10) The finding that variance in response amplitude is no larger than expected from shot-noise is surprising and unlikely to be true. There are many reasons why the coupling between AP and Ca might be variable (modulation, baseline potential, state of channels, channel fluctuations). Make sure this analysis is correct.

11) Lastly, as demonstrated above, the peak ΔF/F does not directly depend on behavioral condition when the spike pattern is given. Yet the difference in spon vs visstim in Cux2-f mice is striking. Can this difference be explained by the spike pattern difference in spon vs visstim conditions? If not, what causes this difference?

[Editors' note: further revisions were suggested prior to acceptance, as described below.]

Thank you for resubmitting your work entitled "Relationship between simultaneously recorded spiking activity and fluorescence signal in GCaMP6 transgenic mice" for further consideration by eLife. Your revised article has been evaluated by Gary Westbrook (Senior Editor) and Reviewers 2 and 3 from the original submission.

We are satisfied with the data in the revised manuscript, but ask that you revise the text in accord with the comments below as we believe that these changes with substantially improve the impact of your important work.

Reviewer #2:

Far more emphasis needs to be placed on the "low zoom" data. The difference between the mouse lines is modest at best. However, the demonstration that spike detection is ~15% under normal imaging conditions is a stunning observation that should be a wake-up call to large parts of the community.

Reviewer #3:

The authors have done a great deal to improve the study. There are some remaining points can be easily addressed to improve the study even further.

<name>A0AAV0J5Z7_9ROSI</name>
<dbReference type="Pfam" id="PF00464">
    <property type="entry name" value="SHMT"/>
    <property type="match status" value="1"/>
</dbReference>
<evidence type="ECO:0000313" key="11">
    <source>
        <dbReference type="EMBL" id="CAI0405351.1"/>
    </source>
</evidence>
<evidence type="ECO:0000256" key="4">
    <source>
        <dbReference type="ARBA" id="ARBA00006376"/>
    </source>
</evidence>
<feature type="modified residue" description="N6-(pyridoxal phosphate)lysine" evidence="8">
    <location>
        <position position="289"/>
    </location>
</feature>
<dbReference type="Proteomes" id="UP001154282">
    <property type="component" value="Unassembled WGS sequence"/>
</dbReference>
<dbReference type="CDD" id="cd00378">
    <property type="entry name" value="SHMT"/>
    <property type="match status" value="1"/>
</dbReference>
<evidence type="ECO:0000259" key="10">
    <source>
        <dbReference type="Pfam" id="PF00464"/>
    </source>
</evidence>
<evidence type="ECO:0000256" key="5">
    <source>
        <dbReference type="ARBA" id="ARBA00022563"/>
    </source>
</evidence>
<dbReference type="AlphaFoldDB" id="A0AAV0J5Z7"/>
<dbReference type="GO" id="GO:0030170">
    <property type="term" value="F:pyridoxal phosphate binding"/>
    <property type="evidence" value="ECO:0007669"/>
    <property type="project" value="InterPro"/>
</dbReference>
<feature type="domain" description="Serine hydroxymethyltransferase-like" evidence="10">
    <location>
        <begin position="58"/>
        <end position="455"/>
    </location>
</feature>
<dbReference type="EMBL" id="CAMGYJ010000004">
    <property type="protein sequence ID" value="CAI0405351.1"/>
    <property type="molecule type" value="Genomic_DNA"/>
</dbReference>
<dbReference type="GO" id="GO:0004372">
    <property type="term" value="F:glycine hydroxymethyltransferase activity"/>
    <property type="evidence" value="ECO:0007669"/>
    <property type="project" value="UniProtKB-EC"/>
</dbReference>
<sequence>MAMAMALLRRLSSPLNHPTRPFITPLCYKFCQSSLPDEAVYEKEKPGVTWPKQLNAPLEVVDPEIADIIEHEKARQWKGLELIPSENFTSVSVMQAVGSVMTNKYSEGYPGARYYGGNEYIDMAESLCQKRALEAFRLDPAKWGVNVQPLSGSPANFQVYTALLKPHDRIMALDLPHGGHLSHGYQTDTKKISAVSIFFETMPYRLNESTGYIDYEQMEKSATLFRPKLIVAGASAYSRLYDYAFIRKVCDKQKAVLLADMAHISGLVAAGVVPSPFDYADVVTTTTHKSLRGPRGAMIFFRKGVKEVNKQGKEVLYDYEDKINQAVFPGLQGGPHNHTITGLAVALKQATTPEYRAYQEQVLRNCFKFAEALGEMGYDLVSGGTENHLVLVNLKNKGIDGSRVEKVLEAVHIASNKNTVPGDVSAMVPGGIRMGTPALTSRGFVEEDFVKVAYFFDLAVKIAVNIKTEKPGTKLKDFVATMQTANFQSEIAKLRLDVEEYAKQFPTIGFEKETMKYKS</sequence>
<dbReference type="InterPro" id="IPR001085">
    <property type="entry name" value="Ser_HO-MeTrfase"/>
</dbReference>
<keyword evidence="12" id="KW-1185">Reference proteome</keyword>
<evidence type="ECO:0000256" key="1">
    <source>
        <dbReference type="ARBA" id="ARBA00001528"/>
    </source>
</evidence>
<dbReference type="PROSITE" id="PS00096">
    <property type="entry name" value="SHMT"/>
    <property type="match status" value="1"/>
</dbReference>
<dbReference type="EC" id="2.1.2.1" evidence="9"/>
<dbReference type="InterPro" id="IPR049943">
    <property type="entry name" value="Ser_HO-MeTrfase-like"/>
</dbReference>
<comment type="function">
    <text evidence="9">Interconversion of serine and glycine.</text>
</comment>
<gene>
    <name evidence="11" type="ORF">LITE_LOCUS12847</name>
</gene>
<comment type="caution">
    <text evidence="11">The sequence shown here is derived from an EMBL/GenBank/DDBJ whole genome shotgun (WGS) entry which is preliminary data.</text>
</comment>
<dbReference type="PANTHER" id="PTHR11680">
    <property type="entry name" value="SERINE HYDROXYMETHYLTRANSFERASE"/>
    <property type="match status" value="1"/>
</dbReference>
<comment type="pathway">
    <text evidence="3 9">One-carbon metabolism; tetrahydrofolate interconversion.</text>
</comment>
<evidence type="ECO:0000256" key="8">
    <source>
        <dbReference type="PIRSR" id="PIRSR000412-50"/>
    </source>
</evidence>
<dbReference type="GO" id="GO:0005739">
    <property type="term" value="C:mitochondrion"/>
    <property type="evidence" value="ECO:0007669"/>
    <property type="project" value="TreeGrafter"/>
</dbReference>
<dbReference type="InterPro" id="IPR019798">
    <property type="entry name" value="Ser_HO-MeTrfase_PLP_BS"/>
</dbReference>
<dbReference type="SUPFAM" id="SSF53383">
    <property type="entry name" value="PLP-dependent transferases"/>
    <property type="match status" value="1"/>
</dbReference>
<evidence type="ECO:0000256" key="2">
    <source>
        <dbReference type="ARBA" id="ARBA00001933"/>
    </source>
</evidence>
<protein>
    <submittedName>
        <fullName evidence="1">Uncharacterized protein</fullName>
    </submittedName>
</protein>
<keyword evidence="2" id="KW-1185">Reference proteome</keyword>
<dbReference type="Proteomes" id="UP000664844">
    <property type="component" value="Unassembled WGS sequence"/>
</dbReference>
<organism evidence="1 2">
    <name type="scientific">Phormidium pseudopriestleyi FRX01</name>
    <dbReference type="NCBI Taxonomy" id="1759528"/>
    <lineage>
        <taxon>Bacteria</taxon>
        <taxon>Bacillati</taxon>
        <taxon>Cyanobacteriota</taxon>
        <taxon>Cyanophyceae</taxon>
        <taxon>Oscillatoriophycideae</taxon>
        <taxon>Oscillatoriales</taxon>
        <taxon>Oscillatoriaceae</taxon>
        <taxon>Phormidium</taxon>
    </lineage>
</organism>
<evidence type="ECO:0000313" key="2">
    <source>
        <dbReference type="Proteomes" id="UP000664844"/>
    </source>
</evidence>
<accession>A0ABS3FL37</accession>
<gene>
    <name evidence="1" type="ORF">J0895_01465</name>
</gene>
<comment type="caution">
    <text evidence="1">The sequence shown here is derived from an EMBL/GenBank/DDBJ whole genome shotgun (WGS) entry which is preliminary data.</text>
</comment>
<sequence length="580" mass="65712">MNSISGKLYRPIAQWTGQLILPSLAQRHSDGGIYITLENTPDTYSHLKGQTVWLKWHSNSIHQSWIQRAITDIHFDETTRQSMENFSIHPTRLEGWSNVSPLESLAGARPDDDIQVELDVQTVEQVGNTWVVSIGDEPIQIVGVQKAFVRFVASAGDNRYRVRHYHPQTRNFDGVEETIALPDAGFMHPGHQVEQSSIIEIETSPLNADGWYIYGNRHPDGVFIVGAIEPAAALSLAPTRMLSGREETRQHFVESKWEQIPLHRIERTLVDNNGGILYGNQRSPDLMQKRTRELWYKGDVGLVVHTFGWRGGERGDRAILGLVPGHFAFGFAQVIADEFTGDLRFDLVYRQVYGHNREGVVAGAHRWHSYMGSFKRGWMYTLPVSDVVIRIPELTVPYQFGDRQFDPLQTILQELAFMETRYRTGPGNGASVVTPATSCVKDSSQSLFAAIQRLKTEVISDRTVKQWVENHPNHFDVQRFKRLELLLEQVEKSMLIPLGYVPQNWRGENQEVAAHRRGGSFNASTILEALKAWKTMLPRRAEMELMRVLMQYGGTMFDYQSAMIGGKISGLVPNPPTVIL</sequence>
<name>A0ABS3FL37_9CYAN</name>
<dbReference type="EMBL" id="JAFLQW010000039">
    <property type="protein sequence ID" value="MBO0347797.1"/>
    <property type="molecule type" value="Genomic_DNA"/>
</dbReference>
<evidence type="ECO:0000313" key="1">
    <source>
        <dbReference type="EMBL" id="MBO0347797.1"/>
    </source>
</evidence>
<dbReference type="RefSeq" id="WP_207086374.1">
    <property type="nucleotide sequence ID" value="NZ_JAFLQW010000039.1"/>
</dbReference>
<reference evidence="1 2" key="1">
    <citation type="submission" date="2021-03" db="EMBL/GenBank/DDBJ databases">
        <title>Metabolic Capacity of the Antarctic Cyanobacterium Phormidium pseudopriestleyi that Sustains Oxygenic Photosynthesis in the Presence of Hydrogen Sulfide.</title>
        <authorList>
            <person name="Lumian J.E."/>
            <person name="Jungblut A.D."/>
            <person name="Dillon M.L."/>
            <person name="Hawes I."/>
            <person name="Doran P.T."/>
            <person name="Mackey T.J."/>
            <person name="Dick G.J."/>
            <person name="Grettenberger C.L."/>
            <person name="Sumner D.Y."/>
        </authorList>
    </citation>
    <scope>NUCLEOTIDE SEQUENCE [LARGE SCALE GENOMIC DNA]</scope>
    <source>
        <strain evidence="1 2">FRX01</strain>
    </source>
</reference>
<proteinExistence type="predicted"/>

1) There is no description of what cells the Cux2 and Emx1 cre lines target. It would help make the study more approachable and useful to include this information here.

2) The authors report that there is no epileptiform activity in the mice they use. Do they not see such activity in these mice in their hands or do they select individual mice without seizures? How to they judge the presence of epileptiform activity?

3) In light of point 2, the fraction of spikes that are in groups of 1-5 spike bursts is very different for GCAMP6s and GCAMP6f mice. This is a metric measured by the cell-attached recording. Doesn't this indicate that the transgene has a large effect on cellular or circuit activity patterns?

4) The authors use QC metrics to reduce the number of cells analyzed from >200 to 48. Can they report what factors result in 75% of the cells being rejected? Do they know which rejection factors actually impact the ability to accurately infer spiking from fluorescence? Such insight would be very useful for others who don't have cell-attached recordings but want to be able to understand what cells to include in their final analyses.

5) Lastly, the Discussion leaves something to be desired. It is a synopsis of the conclusions and iterates some rather obvious points but also making some claims without backing. It is not clear that the statements about GFP quantum yield being the limiting factor to further improvement of single-spike detection is correct. The Ca-sensitive fluorophores may not get brighter, but their linearity, DF/F, stability etc may improve. Given the assumption that photon-budget is limiting, the statement that voltage-sensors may provide the solution seems wrong as these will provide many fewer photons per AP. The authors could use the discussion instead of provide some helpful hints to imagers to make the best use of their data based on the analyses presented.

https://doi.org/10.7554/eLife.51675.sa1

Author response

Summary